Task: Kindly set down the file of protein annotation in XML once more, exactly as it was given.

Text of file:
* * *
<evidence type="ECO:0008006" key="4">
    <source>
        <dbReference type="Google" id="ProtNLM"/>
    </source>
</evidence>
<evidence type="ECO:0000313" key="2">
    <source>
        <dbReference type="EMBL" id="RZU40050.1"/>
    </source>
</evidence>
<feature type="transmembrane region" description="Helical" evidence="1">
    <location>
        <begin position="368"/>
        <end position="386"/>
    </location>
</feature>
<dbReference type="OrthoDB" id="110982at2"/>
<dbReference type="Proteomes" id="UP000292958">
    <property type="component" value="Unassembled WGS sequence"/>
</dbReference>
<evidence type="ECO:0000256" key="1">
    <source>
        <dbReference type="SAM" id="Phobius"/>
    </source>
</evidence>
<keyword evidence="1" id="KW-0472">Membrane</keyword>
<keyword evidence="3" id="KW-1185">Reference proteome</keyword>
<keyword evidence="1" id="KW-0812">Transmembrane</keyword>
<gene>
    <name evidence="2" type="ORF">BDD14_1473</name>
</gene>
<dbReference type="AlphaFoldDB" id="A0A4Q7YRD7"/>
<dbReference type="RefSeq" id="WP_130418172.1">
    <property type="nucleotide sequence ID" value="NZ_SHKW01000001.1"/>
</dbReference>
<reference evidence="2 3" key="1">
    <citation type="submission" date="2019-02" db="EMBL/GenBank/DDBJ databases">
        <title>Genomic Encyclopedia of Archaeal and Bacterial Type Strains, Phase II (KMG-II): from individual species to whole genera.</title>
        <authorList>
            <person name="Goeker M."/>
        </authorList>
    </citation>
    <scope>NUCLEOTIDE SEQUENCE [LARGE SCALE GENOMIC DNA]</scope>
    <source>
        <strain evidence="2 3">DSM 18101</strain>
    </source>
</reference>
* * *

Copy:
<evidence type="ECO:0008006" key="4">
    <source>
        <dbReference type="Google" id="ProtNLM"/>
    </source>
</evidence>
<evidence type="ECO:0000313" key="2">
    <source>
        <dbReference type="EMBL" id="RZU40050.1"/>
    </source>
</evidence>
<feature type="transmembrane region" description="Helical" evidence="1">
    <location>
        <begin position="368"/>
        <end position="386"/>
    </location>
</feature>
<dbReference type="OrthoDB" id="110982at2"/>
<dbReference type="Proteomes" id="UP000292958">
    <property type="component" value="Unassembled WGS sequence"/>
</dbReference>
<evidence type="ECO:0000256" key="1">
    <source>
        <dbReference type="SAM" id="Phobius"/>
    </source>
</evidence>
<keyword evidence="1" id="KW-0472">Membrane</keyword>
<keyword evidence="3" id="KW-1185">Reference proteome</keyword>
<keyword evidence="1" id="KW-0812">Transmembrane</keyword>
<gene>
    <name evidence="2" type="ORF">BDD14_1473</name>
</gene>
<dbReference type="AlphaFoldDB" id="A0A4Q7YRD7"/>
<dbReference type="RefSeq" id="WP_130418172.1">
    <property type="nucleotide sequence ID" value="NZ_SHKW01000001.1"/>
</dbReference>
<reference evidence="2 3" key="1">
    <citation type="submission" date="2019-02" db="EMBL/GenBank/DDBJ databases">
        <title>Genomic Encyclopedia of Archaeal and Bacterial Type Strains, Phase II (KMG-II): from individual species to whole genera.</title>
        <authorList>
            <person name="Goeker M."/>
        </authorList>
    </citation>
    <scope>NUCLEOTIDE SEQUENCE [LARGE SCALE GENOMIC DNA]</scope>
    <source>
        <strain evidence="2 3">DSM 18101</strain>
    </source>
</reference>